A large Chinese freighter crashed into the Great Barrier Reef off the coast of Australia over the weekend. Tugboat crews and salvage experts fought on Monday to save the freighter from breaking apart and releasing more than a thousand tons of engine fuel on the world’s largest coral reef. There were also rescue crews standing by to save the 23 man crew in the event that the ship did break apart.
Not long after leaving port in Gladstone, the Shen Neng 1 slammed into the reef at full speed late Saturday evening. The ship was traveling 9 miles outside of its authorized route and carrying 72,000 tons of coal. Upon impact the ship obtained a hole in the bottom, a damaged main engine and rudder. But what is even more worrying is that although the ship is caught up on the reef it is still moving due to the movements of the sea, which is causing further damage to the ship. A ribbon of oil about two miles long and as wide as a football field was treated with a chemical dispersant on Sunday, because large ocean swells prevented using floating booms to contain the oil.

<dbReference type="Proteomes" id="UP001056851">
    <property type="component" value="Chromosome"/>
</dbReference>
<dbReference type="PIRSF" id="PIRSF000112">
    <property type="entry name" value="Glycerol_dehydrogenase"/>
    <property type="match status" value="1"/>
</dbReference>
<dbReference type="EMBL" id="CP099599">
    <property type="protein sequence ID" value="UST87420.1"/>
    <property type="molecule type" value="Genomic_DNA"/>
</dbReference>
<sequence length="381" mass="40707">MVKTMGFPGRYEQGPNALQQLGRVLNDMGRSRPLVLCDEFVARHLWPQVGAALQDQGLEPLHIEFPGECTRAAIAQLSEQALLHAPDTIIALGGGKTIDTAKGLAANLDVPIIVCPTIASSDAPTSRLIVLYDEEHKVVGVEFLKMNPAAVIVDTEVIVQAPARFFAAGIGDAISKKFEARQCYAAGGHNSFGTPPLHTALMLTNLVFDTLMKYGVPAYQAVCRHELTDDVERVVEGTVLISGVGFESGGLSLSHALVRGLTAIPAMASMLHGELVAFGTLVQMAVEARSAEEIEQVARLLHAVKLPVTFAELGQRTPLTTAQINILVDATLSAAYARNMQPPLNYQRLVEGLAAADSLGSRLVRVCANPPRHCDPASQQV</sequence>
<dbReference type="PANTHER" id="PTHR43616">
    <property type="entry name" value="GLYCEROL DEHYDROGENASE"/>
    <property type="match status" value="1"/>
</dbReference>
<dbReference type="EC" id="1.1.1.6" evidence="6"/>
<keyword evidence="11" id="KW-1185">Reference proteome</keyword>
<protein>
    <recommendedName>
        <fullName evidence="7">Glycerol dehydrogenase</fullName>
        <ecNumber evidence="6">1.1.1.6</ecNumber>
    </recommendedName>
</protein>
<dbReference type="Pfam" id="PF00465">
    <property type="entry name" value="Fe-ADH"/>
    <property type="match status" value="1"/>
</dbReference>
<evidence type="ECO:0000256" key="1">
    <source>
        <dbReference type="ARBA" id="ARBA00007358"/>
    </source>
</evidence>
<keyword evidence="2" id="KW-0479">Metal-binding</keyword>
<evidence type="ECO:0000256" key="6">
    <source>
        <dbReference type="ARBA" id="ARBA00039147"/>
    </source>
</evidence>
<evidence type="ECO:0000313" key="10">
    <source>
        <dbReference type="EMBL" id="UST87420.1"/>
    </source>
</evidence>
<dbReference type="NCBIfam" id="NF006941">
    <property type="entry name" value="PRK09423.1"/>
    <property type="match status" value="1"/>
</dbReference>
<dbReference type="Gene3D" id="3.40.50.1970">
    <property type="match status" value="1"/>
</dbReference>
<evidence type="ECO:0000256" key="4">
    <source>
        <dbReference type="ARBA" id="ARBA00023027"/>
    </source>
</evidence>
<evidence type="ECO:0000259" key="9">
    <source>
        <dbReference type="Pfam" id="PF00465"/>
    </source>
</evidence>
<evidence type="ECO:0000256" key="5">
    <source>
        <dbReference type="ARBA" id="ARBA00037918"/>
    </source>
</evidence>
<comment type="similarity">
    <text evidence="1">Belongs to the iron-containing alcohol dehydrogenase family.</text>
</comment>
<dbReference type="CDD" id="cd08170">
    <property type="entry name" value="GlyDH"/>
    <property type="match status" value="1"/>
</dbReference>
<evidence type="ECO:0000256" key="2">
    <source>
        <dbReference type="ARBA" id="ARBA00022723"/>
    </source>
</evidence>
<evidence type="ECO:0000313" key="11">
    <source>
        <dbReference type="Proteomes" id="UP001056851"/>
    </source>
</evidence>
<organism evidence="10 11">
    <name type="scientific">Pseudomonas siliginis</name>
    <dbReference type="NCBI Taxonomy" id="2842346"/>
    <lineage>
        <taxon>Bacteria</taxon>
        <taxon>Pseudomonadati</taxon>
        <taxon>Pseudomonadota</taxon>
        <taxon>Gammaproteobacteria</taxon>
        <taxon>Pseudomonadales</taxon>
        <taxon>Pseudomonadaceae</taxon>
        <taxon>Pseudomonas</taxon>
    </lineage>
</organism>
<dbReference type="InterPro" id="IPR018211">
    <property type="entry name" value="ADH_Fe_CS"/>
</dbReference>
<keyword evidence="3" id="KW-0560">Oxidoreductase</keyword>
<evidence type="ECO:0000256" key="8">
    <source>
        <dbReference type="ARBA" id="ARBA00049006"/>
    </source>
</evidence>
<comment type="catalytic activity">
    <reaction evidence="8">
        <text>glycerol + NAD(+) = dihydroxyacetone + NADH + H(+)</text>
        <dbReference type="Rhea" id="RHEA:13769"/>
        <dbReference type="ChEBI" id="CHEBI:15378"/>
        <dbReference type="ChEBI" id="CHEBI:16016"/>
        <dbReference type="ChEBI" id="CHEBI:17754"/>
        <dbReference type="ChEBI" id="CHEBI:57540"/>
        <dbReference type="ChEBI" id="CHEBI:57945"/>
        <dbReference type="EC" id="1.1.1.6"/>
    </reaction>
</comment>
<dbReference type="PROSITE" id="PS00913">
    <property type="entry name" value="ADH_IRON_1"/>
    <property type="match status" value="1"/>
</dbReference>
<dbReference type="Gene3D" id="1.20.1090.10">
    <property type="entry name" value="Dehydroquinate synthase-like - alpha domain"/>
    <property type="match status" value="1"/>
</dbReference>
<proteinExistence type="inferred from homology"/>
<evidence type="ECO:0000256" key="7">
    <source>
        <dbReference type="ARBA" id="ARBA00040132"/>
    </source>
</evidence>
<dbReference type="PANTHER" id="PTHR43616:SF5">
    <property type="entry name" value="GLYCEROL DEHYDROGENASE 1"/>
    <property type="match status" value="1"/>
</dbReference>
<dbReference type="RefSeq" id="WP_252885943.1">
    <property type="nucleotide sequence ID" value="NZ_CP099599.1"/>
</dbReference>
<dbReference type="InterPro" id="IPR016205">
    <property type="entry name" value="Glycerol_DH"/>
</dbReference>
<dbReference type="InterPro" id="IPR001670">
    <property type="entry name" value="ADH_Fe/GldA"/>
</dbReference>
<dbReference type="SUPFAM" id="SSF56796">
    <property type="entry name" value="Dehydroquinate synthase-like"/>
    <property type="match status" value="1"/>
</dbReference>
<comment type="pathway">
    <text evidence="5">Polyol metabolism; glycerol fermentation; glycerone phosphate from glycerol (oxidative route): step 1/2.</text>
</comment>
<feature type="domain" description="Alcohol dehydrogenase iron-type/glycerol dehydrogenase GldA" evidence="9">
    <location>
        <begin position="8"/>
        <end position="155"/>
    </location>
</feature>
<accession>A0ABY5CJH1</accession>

The Shen Neng 1 is carrying coal to China which is the world’s largest consumer of coal, and has fuel bunkers filled to the brim because of the length of time it takes to get to China from Australia and because of the long port delays that are regularly experienced in China. When evaluating the potential for disaster it comes to mind that coal is less toxic than oil, but if the ship comes apart the coal will blanket the sea bottom and cause damage to the natural environment.
The environmental movement in Australia is likely to require a full investigation as to how the Shen Neng 1 got so far off course that it was in a position to threaten the Great Barrier Reef. The area where the ship crashed into the reef is subject to stringent environmental restrictions and is a popular sport fishing area.